Topic Scripture: Luke 23:13-25
A pastor tells how one ingenious mother handled her fidgety seven-year-old son in church: about halfway through the sermon, she leaned over and whispered, “If you don’t be quiet, the pastor is going to lose his place and he’ll have to start his sermon all over again!” It worked.
When we journey to the cross during the Easter season, we start the same sermon all over again. The same event you learned about as a small child, and remember every year during this season. We start the sermon over each year because we need to. Our souls need to remember what happened on the Friday we call Good. What happened to Jesus. What happened to us.
Today we’ll come to the cross through the eyes of Barabbas. Because we are all Barabbas. Let me explain.
Who is guilty?
“Barabbas” most likely means “Son of the Rabbi,” a famous religious leader and teacher in the land. In addition, Matthew’s account (26:16-17) includes in some of the oldest Greek versions the first name, “Jesus Barabbas.” The majority of scholars accept this addition today. So we have “Jesus Christ” and “Jesus Barabbas.” One the Son of God, the other the Son of the Rabbi. Which one deserved to die?
Consider Barabbas first.
This man was a robber and rebel who had committed murder during a political insurrection (Mark 15:7, Luke 23:19, John 18:40). He was a terrorist, joined to the bands then seeking the violent overthrow of Rome. He was willing to do anything to advance his political cause, and his personal fortunes as well.
For his crimes, Rome had convicted him and was holding him for crucifixion until that day when the crowd chose him over Jesus. Jesus Barabbas was a convicted political insurrectionist and terrorist.
Ironically, this was exactly the accusation the authorities leveled against Jesus Christ. Theirs was one of the most illegal trials in recorded history: no formal charge, no defense, bribed witnesses, self-incrimination, and a pre-dawn meeting which violated their statutes. Nonetheless, seven times Jesus was found innocent of all charges.
First comes the Jewish phase of Jesus’ trial.
After his arrest in the Garden of Gethsemane, our Lord is taken to Annas, the father-in-law of Caiaphas, the high priest (John 18:12-24). Here they wait for the Sanhedrin, their Supreme Court, to assemble. But Annas can find nothing with which to charge Jesus. Acquittal number one.
Next he is brought to the house of Caiaphas, the high priest, to stand trial before the Sanhedrin. Matthew 26:59 says, “The chief priests and the whole Sanhedrin were looking for false evidence against Jesus so that they could put him to death.” But with this result: “But they did not find any, though many false witnesses came forward” (v. 60). They can find no guilt. Acquittal number two. Had Jesus remained silent, he would have been freed. So he admits that he is the Messiah, and they convict him of blasphemy (Matthew 26:66).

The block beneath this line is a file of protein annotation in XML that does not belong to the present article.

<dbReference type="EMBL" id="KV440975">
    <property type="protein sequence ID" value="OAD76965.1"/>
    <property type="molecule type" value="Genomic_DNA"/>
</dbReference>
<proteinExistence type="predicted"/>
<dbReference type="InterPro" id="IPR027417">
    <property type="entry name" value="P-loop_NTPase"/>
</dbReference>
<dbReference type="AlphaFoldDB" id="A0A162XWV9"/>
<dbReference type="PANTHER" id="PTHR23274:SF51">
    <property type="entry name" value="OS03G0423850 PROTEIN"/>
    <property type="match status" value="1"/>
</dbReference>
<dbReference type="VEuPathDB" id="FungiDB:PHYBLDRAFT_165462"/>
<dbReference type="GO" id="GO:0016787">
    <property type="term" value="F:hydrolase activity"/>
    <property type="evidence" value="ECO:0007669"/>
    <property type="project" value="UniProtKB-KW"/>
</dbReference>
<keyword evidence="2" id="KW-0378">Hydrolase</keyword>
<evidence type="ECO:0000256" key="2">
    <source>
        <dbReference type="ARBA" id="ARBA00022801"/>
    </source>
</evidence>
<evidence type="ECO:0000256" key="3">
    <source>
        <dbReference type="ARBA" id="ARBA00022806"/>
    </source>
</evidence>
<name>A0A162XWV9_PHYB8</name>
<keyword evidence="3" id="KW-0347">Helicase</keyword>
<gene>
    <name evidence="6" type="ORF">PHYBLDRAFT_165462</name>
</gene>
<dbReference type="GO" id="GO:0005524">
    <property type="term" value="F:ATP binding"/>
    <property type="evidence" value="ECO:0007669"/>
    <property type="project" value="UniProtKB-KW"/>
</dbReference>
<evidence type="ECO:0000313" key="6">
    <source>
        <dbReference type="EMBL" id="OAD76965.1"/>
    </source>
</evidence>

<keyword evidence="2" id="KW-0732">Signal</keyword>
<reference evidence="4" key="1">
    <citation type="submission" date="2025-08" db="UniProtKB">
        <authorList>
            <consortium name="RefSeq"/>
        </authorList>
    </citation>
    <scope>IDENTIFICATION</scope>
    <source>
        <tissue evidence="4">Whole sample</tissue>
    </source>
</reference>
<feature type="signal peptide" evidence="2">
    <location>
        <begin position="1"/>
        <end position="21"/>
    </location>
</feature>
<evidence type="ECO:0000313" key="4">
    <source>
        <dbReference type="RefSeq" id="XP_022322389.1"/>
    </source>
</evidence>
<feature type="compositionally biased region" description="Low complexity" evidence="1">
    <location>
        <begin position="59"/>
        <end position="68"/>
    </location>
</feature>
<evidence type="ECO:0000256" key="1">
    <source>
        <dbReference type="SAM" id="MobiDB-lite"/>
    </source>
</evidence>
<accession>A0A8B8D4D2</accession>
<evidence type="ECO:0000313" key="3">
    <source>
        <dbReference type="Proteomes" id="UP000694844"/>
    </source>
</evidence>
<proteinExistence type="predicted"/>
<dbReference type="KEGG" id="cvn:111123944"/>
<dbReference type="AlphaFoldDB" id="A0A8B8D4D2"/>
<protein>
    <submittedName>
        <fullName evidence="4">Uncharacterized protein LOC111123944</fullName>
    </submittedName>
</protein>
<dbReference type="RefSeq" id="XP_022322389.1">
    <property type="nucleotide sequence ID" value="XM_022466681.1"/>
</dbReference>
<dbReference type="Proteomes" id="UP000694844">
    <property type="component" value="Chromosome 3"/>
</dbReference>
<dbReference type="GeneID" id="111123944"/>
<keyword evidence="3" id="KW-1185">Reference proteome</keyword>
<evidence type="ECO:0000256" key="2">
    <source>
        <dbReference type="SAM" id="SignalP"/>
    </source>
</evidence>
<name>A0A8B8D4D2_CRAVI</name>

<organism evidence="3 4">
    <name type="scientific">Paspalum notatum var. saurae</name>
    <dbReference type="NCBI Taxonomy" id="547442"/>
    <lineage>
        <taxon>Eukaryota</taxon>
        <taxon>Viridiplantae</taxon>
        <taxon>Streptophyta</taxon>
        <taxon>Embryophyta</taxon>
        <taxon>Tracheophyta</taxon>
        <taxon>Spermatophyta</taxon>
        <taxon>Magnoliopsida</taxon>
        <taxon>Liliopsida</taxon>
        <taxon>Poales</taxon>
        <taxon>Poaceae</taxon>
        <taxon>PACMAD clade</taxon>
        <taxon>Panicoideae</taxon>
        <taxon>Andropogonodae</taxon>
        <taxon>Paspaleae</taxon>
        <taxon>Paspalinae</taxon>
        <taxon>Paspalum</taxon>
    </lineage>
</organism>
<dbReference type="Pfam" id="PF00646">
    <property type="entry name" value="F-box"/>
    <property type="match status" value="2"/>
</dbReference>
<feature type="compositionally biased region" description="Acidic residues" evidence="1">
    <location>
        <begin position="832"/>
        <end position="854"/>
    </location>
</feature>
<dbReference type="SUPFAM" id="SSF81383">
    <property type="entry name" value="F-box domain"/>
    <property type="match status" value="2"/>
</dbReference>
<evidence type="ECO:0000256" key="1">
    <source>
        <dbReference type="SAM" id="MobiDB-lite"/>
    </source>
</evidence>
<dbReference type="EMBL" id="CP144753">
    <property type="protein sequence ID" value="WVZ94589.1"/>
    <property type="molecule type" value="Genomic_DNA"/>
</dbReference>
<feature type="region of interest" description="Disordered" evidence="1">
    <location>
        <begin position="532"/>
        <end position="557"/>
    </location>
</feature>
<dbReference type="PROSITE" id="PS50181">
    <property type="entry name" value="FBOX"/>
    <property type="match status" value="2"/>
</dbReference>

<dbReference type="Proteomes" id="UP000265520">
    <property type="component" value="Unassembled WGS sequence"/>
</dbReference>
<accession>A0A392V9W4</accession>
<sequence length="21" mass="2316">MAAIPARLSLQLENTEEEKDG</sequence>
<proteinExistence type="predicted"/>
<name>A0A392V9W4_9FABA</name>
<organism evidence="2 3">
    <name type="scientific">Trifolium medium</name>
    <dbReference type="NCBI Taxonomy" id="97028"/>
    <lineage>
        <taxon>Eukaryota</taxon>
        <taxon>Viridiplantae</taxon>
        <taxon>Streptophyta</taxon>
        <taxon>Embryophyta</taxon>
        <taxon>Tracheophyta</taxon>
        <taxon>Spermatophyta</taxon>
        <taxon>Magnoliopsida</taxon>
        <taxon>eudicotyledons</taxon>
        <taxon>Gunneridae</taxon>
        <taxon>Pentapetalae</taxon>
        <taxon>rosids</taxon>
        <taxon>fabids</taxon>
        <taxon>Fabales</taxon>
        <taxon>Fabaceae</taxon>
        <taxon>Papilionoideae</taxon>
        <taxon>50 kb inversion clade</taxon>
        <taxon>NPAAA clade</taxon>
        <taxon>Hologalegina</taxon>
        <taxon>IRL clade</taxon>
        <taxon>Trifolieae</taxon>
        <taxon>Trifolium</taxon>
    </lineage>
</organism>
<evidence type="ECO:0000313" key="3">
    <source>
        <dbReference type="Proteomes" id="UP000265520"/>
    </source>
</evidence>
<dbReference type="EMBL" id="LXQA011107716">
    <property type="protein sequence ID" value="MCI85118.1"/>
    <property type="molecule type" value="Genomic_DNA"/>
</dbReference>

When Judas sees that Jesus has been condemned, he returns the silver coins of his bribery with the admission, “I have sinned, for I have betrayed innocent blood” (Matthew 27:4). They don’t care, and he hangs himself. His words are the third proclamation of Jesus’ innocence.
Next comes the Roman phase, and four more such declarations of his innocence.
The Jews need Rome to inflict the death penalty. So they parade Jesus to Pontius Pilate, the Roman governor of their province. They know he won’t convict on their theological charge of blasphemy, any more than our civil courts would convict you or me of such a charge. So they change their accusation to political subversion, a charge for which they have absolutely no proof. Pilate sees Jesus’ innocence and says, “I find no basis for a charge against this man” (Luke 23:4). Acquittal number four.
But Pilate learns that Jesus is from Galilee, the jurisdiction of Herod Antipas. Seeking a way out of his dilemma, he sends our Lord to Herod. But Herod can find no charge to make against him, and sends him back to Pilate (Luke. 23:6-12). Acquittal number five.
Now Pilate utters the sixth acquittal: “You brought me this man as one who was inciting the people to rebellion. I have examined him in your presence and have found no basis for your charges against him. Neither has Herod, for he sent him back to us; as you can see, he has done nothing to deserve death” (Luke 23:13-15).
The religious authorities are desperate. Pilate offers the crowd Jesus Barabbas or Jesus Christ, and they incite the people to choose Barabbas and condemn Christ. Still Pilate wants to release Jesus, so the authorities play their trump card: “If you let this man go, you are no friend of Caesar. Anyone who claims to be a king opposes Caesar” (John 19:12). In other words, if you don’t condemn Jesus, we’ll tell Rome, and they’ll condemn you.
Pilate calls for water. He washes his hands in front of the crowd. He shouts, “I am innocent of this man’s blood. It is your responsibility” (Matthew 27:24). Acquittal number seven. But Pilate must choose between Jesus and himself. And you know his choice.
Who was guilty—Jesus Barabbas or Jesus Christ? Who is guilty—us or Jesus? Romans 3:23 says, “All have sinned and come short of the glory of God.” What was the first sin you remember committing? What was your most recent?